7) Add the second and third colors (if you are using them). Mix more holo glitter if you’re running low. You can also add a little plain clear resin over the colors if you want.
8) When the mold is full, set it aside to cure fully.
When your pen is firm and dry, remove it from the mold, take off the wax tip, and it’s ready to use. Hold your holographic glitter pen up to the light to get the full sparkly effect!
3 - Mica Powder Pens
Mica powder gives resin an opaque metallic look with very saturated colors. You will not see the ink cartridge in these pens. Mica powder resin pens can be created using an almost infinite palette of colors and patterns. They are a great choice for someone who wants a unique pen that’s a bit more conservative.
Note that mica powder mixed in resin won’t bleed together a lot like alcohol inks. Nor will mica powder get chunky and take up a lot of space. Therefore, you can use more colors in each pen than with the other techniques, if you want. I’m using green, blue, and black to demonstrate, but choosing more colors would work well.
1) Choose the mold and the mica powder colors you want for your pen and put an ink cartridge in your mold as described above.
3) Mix some clear 2-part epoxy resin as described in the general pen-making instructions above.
4) Pour some of the clear mixed resin into each mixing cup that contains mica powder. Stir each one well until the mica is completely blended into the resin. Check the fully blended color and decide if you’d like to add a bit more mica powder or resin to adjust the color.
5) Choose your first blended mica powder and resin color. Use a pipette or syringe to draw up some of this colored resin. Unlike resin with chunky inclusions like glitter, this colored resin will be thin enough to flow into the tiny spaces at the tip of the pen.
6) Using the pipette, “inject” a small amount of the mixed, colored resin into the tip of the mold where the pen tip is. Press the pipette in as far as you can to let the resin flow into the smallest crevasses.
7) Next, remove the pipette. Squeeze mold’s pen tip gently to press out any air that got trapped in that end. (You should be able to see bubbles through the mold.) You can also pop stubborn bubbles with a toothpick or pin.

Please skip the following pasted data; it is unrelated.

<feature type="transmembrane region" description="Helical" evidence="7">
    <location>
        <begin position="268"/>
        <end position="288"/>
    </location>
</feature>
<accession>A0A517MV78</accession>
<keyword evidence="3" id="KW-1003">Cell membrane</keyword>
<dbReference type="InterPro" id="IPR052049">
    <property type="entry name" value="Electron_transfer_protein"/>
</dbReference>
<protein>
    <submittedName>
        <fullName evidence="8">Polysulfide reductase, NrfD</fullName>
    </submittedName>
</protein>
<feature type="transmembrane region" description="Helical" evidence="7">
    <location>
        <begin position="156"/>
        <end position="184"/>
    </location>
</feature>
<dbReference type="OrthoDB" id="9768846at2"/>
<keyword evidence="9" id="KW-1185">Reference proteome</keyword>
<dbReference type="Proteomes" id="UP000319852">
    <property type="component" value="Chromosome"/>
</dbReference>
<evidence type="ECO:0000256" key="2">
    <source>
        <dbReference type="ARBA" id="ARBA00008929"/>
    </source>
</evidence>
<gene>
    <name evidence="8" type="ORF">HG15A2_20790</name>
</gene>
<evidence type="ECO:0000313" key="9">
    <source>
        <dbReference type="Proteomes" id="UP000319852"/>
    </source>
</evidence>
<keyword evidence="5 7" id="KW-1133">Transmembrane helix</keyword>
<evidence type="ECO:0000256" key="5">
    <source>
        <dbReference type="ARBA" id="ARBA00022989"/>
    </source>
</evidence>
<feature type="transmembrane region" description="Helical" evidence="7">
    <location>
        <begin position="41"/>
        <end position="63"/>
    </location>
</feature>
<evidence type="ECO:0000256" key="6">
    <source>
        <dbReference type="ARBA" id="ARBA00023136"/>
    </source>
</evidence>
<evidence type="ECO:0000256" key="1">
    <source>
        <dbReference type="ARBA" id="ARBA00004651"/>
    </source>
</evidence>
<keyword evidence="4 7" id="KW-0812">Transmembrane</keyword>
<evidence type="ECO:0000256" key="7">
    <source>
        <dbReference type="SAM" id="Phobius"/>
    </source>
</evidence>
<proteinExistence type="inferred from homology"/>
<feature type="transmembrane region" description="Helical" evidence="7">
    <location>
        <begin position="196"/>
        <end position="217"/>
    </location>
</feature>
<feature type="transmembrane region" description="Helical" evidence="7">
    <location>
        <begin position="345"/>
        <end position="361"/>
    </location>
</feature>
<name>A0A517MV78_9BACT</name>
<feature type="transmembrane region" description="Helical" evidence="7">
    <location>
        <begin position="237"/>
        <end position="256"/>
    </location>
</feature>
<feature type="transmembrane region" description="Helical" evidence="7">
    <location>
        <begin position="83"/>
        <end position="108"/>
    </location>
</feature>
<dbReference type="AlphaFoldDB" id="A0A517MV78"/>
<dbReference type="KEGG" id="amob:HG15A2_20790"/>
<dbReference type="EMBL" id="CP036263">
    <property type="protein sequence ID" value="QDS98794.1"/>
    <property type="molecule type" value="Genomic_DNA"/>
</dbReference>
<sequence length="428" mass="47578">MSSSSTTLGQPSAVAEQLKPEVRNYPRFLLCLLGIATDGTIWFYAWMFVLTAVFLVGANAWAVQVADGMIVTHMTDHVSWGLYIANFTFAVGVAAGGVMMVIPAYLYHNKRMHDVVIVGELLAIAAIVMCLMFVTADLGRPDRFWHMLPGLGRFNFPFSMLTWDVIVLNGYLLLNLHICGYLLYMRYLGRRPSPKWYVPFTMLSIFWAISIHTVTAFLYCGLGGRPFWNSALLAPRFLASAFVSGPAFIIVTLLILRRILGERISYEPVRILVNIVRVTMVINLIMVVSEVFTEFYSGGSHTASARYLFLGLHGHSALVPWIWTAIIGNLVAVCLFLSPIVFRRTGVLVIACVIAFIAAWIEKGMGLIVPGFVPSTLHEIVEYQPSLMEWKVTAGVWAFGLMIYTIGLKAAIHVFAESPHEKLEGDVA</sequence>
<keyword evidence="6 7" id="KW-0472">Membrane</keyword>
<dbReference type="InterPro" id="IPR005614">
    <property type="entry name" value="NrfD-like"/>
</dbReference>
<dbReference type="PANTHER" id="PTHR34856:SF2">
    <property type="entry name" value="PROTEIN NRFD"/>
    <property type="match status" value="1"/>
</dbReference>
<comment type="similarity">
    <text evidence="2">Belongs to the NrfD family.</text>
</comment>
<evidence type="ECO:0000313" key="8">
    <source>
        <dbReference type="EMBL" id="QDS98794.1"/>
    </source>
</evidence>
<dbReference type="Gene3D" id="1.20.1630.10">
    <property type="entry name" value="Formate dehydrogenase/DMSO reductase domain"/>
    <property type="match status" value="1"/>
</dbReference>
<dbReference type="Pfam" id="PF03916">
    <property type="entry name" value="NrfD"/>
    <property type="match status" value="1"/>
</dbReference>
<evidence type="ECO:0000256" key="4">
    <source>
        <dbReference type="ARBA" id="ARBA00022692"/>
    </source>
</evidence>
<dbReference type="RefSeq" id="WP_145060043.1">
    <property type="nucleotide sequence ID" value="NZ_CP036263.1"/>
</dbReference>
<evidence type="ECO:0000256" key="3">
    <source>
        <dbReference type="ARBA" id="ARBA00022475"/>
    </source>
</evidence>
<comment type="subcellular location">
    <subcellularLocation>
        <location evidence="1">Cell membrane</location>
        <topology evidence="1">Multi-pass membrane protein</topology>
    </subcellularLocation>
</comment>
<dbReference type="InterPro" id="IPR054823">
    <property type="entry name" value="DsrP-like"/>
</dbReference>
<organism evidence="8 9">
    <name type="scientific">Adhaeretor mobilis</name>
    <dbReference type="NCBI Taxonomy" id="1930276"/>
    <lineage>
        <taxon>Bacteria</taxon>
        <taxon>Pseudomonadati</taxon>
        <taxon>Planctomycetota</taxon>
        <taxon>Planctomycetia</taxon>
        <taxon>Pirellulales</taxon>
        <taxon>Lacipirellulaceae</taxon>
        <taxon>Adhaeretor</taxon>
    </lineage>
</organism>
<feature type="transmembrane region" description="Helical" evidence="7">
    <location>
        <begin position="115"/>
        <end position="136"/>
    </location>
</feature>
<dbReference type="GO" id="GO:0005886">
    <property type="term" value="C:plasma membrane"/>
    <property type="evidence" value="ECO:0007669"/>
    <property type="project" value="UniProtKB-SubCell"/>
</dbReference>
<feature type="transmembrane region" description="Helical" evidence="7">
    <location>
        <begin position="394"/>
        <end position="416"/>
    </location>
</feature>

8) Pour a little more of the mica colored resin near the pen tip. You can do this with the pipette, or pour straight from the mixing cup. And next is the creative part. Pour more of the first mixed color into your pen mold randomly or in a pattern for whatever effect you want.
9) Add the second and third colors (if you are using them). You can alternate which colors you want in the mold until the mold is full. You can create many effects using mica powder in resin. Try tipping the mold to let the colors run together, or swirl them with a toothpick. As the resin thickens you can even craft dots and other shapes.
10) When your pen mold is full, set it aside to cure.
Check to see if your pen is firm and dry. Then remove it from the mold, peel off the wax tip, and your pen is ready for writing!
What kind of resin works best for epoxy pens?
Since the pen molds have tight spots the resin has to flow into, you should use a thin resin. A two-part resin that is warm and not given any time to set, will be nice and thin. IntoResin 2-part epoxy works great for resin pens.
Will my pens have a flat area?
Yes. When you pour resin into the mold opening the resin will level out and create a flat spot. The flat area will be just as shiny as the rest of the pen and also keep your pen from rolling.
How do I round off the flat part of my pens?
There are three basic ways you can make the flat area of your resin pen rounded:1) Dome - Dome the flat area by adding more resin after you’ve taken your pen out of the mold. This is done the same way as doming a pendant.